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the only seitan I've ever eaten is extremely firm and didn't disintegrate at all but it's not the kind of thing I regularly eat either. You seem to be a font of knowledge on this stuff so I'll be asking more questions. Like uses for konyaku.

 

TheMatt- do you happen to read Japanese? (Or anybody on this site?) I just received -- YEA!-- my other bento and the microwave rice cooker I ordered from jlist. But the directions for the rice cooker are in Japanese. You see my problem.

 

Pictures later ...

I'm afraid my Japanese has fallen on hard times, what little I did know. I can read most of the names of sumotori, but that's about it. I just really like Japanese cuisine, I must say.

 

Well, I'm not a big fan of konnyaku, although that's partially my fault. My first exposure to konnyaku/konjac was to konjac jelly candies, which I figured were like gelatin-based ones. Nope. Konjac doesn't dissolve in saliva, so I had a bit of a surprise as I kept chewing and chewing... I keep thinking I should try again though, it is high in fiber, low in calories, good for you in most ways.

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  • 2 weeks later...
I believe the "tofu skin things" are inari. Someone else likes them here.

 

well the can says "inarizushi-no-moto." But I think (although I could very well be wrong) that the actual skins are called 'aburage tofu,' while the whole shebang--the pouch filled with rice--is called 'inari.' Can someone who knows more about this stuff explain what the difference is between the fresh aburage tofu and the canned stuff? I bought some aburage tofu from the refrigerator section of the Tokyo Fish Market in Berkeley and it's a lot puffier than what's in the can.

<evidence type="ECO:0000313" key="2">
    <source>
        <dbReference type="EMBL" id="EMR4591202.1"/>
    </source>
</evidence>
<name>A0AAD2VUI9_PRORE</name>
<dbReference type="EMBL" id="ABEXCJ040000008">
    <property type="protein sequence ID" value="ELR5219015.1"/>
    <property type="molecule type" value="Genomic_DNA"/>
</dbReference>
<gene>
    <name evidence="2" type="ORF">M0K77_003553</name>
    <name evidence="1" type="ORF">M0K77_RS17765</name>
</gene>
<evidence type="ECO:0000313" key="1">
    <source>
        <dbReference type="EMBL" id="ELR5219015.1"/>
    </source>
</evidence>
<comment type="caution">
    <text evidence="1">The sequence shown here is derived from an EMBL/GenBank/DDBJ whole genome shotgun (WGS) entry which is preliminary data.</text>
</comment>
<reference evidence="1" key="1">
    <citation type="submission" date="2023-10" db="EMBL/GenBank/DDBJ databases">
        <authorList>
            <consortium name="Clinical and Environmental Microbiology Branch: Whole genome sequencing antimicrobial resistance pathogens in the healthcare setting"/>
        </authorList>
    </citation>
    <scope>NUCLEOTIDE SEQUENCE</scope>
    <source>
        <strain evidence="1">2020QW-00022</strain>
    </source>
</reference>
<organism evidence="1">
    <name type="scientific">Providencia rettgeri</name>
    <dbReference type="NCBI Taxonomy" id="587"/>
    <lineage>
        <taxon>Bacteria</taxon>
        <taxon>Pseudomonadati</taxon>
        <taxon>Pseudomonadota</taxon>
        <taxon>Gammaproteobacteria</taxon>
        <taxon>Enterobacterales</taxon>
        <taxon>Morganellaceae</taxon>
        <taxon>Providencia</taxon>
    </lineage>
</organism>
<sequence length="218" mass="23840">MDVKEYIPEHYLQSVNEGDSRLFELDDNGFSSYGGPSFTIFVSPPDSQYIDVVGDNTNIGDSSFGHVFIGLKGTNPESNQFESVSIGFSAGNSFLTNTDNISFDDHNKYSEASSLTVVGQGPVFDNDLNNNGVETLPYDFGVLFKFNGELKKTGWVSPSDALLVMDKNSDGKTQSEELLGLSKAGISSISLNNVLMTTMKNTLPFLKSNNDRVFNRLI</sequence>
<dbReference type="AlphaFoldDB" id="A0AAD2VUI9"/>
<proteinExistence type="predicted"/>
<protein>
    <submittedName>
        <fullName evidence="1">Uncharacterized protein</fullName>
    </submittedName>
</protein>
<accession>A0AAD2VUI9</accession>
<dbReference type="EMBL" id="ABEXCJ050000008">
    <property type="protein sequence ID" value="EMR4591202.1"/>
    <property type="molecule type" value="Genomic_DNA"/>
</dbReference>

Well, the main difference is that canned aburage (aka inarizushi-no-moto) has already been seasoned and is ready to use in inarizushi and kitsune udon. If you see "no moto" on a Japanese product, it usually conveys a meaning of "ready-to-use" (e.g., dashinomoto = instant dashi).

 

Frozen aburage is just the tofu that has been deep-fried. To turn that into the seasoned aburage for inarizushi, there is a bit of a process. First, you have to use boiling water to get rid of excess oil. Then, cook it in dashi for a bit, add some mirin, sugar and sake and simmer for bit, then some shoyu and simmer until absorbed. I have the timings somewhere, but that's the process. Then you can cut it open and voila.

 

As an aside, you might also see atsuage and usuage in stores as well. They are all fried tofu in different thicknesses. Atsuage is thickest followed by aburage and then usuage (though aburage and usuage are often so similar there isn't much difference). I've used atsuage in doing hot pots before, it's close enough to the "dou fu pok" I've had in Chinese restaurants.

 

Mmmm, aburage. Favorite food of Oinari-san's messenger, Kitsune.

 

 

TheFoxDance.jpg

 

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Oh I see that some people have given me sites to check out since I last visited MFs. Thank you! Sadly I'm in NY for the summer and really can't do any cooking. (I have 2 roommates who are less than immaculate so I stay far, far away from the kitchen at all times.) But come mid August I am really going to get going with the bento thing. Stay tuned.

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I think because of all the rich/heavy firm lunches I have been craving making my own bento lunches and I can't get wait to get back to school and get started. I'm not doing any cooking this summer because I refuse to even walk into the kitchen area of my sublet since my roommates and I have different cleanliness standards. So it will have to wait for August.

 

In the meantime I went to the Strand and picked up a few Japanese cookbooks. They are all fairly old but they cost about $6 a piece, so even with media rate shipping back to CA they are quite cheap. I also picked up a copy of Untangling My Chopsticks which I am about to finish about a women who travels to Tokyo to learn the art of Tea Kaiseki. It's an interesting look at something I know nothing about and I am amazed at the intricacy of the tea ceremony and just how regimented every moment is. There's also some recipes (it's in the style of Comfort Me with Apples).

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